Militants still holding 25 hostages in southern Philippines: Official

January 23, 2017 8:50 pm

Troops are seen at the site of a roadside blast in the village of Matampay in Marawi City, Southern Mindanao, the Philippines, November 29, 2016. (Photo by AFP)

The Philippine defense chief has confirmed that more than two dozen hostages are still being held by Daesh-linked terrorists on an island in southern Philippines. 
Delfin Lorenzana told a security forum in Singapore on Monday that 25 kidnapped victims are still being kept in the southern island of Jolo, which is a stronghold of the Abu Sayyaf militant group. 
Lorenzana stressed that the government’s strategy against was a “holistic approach.” 
The government is trying to “convince the companies and the families not to pay ransom because every time they pay ransom they make the kidnappers stronger,” the defense minister noted. 
“They have more money to distribute to the communities and they have more money to procure all the gadgets that they need – cellphones, firearms and even materials to manufacture improvised explosive devices.”
Lorenzana stated that Philippine President Rodrigo Duterte has been under pressure to declare martial law in at least three southern islands. Many Filipinos want the president to declare martial law over South Tawi Tawi, Jolo and Basilan islands where militants operate.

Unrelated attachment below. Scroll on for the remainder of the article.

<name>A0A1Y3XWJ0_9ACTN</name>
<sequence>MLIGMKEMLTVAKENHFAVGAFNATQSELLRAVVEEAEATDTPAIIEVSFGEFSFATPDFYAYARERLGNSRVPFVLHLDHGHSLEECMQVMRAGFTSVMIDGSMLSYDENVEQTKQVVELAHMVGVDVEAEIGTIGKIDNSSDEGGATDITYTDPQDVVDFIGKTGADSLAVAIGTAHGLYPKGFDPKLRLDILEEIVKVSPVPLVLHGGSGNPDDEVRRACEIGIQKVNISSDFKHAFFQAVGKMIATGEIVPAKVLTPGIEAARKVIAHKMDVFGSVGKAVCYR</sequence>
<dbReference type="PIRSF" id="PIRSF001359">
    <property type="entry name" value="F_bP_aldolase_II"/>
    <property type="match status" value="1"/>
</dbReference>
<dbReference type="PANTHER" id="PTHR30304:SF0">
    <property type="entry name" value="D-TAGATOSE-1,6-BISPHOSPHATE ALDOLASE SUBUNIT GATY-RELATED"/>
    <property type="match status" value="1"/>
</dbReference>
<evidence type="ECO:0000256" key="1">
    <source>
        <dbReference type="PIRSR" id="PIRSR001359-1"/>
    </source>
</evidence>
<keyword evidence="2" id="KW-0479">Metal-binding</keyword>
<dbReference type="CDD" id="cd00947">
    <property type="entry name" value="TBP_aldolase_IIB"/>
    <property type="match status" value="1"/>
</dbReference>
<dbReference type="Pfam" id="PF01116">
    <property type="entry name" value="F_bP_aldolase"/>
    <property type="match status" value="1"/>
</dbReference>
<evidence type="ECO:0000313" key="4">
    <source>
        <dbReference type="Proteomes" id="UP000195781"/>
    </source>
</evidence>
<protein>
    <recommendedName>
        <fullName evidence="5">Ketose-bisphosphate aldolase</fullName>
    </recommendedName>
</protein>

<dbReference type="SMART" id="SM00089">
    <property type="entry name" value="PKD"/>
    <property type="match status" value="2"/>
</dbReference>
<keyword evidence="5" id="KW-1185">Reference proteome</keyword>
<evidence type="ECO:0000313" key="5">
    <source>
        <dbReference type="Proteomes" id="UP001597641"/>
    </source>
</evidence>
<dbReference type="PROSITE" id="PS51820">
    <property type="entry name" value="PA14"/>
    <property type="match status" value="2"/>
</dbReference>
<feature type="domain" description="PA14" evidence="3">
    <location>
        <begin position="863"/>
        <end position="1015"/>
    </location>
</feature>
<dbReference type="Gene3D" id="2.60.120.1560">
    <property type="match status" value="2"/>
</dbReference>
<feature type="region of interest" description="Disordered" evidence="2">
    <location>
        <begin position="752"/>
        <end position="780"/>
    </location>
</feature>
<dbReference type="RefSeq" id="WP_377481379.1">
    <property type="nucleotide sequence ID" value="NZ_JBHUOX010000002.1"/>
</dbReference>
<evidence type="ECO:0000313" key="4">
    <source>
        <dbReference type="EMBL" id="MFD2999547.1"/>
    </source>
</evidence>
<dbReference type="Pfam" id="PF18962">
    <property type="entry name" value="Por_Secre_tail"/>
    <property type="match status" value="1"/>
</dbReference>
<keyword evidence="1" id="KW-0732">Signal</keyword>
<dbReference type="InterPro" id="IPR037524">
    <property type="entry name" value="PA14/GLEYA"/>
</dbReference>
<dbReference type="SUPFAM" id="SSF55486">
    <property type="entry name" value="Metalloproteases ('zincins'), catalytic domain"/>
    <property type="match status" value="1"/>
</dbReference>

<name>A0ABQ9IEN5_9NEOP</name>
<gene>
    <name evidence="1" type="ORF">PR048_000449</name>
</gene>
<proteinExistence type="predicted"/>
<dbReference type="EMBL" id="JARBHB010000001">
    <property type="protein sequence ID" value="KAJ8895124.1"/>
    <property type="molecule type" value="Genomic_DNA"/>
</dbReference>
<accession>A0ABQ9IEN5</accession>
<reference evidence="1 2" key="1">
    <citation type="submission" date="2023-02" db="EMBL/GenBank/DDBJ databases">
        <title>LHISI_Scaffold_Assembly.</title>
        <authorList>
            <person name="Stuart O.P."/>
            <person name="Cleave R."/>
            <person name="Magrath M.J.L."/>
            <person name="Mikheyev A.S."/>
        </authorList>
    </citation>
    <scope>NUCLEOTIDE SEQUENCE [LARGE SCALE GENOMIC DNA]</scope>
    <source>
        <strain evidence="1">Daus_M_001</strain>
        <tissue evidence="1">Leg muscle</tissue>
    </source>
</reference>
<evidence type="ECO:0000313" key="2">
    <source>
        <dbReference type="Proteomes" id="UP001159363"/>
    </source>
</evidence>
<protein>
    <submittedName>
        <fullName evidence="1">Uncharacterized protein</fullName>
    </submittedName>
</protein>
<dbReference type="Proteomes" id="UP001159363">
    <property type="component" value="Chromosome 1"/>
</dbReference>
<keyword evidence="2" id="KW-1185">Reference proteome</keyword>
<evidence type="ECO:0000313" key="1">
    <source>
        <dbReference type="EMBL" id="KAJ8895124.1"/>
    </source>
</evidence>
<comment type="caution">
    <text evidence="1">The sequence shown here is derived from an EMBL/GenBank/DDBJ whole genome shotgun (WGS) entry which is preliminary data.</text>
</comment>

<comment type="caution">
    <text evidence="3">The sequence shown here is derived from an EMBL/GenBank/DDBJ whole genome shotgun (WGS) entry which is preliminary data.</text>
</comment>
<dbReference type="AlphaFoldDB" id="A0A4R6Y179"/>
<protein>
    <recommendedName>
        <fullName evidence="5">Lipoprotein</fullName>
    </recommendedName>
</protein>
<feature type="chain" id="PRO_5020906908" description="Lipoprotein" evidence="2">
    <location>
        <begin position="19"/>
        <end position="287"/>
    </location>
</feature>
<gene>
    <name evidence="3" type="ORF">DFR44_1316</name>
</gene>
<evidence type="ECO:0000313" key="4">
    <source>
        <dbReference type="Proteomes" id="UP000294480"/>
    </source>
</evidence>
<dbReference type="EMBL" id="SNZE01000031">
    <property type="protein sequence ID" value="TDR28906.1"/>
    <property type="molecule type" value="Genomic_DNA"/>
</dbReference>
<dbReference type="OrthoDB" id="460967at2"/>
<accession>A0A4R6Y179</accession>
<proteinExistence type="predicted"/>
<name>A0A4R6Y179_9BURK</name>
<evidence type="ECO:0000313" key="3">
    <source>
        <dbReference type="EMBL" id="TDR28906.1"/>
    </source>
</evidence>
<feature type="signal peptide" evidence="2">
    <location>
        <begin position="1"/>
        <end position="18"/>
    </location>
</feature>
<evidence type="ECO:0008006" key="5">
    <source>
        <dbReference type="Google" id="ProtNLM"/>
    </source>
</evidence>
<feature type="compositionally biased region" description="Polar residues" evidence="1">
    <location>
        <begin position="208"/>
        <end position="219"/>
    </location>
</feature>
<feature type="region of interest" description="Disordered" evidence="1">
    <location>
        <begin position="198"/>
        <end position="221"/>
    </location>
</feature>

This undated photo taken on October 13, 2015 from a video uploaded on YouTube shows militants in the southern Philippines. (AFP Photo)

Elsewhere in his remarks, the defense minister also said that the companies which employed two recently freed Indonesians had paid a ransom.
The Philippine military earlier said two Indonesian hostages were freed last month by militants from the Abu Sayyaf group, which is known to behead its victims if ransoms are not paid.
The two were among seven Indonesian crewmen who had been kidnapped from a tugboat sailing in waters off the southern Philippines in June 2016.
The ultra-violent terrorist group Abu Sayyaf , which pledged alliance to the Daesh Takfiri terrorist group in the summer of 2014, have also been involved in other criminal activities, including rape and drug trafficking, in what they describe as their battle for an independent province in the Philippines.
The group mainly relies on kidnapping for its finances and many say its ideological and religious claims are meant to hide its focus on the lucrative business.
The militants have been in constant clashes with Philippine forces across the troubled region in the past 25 years.
Since August last year, thousands of troops have been deployed to southern territories after President Duterte ordered a massive military operation against Abu Sayyaf. However, fierce resistance by the militants has made it difficult for the military to make any tangible breakthrough.
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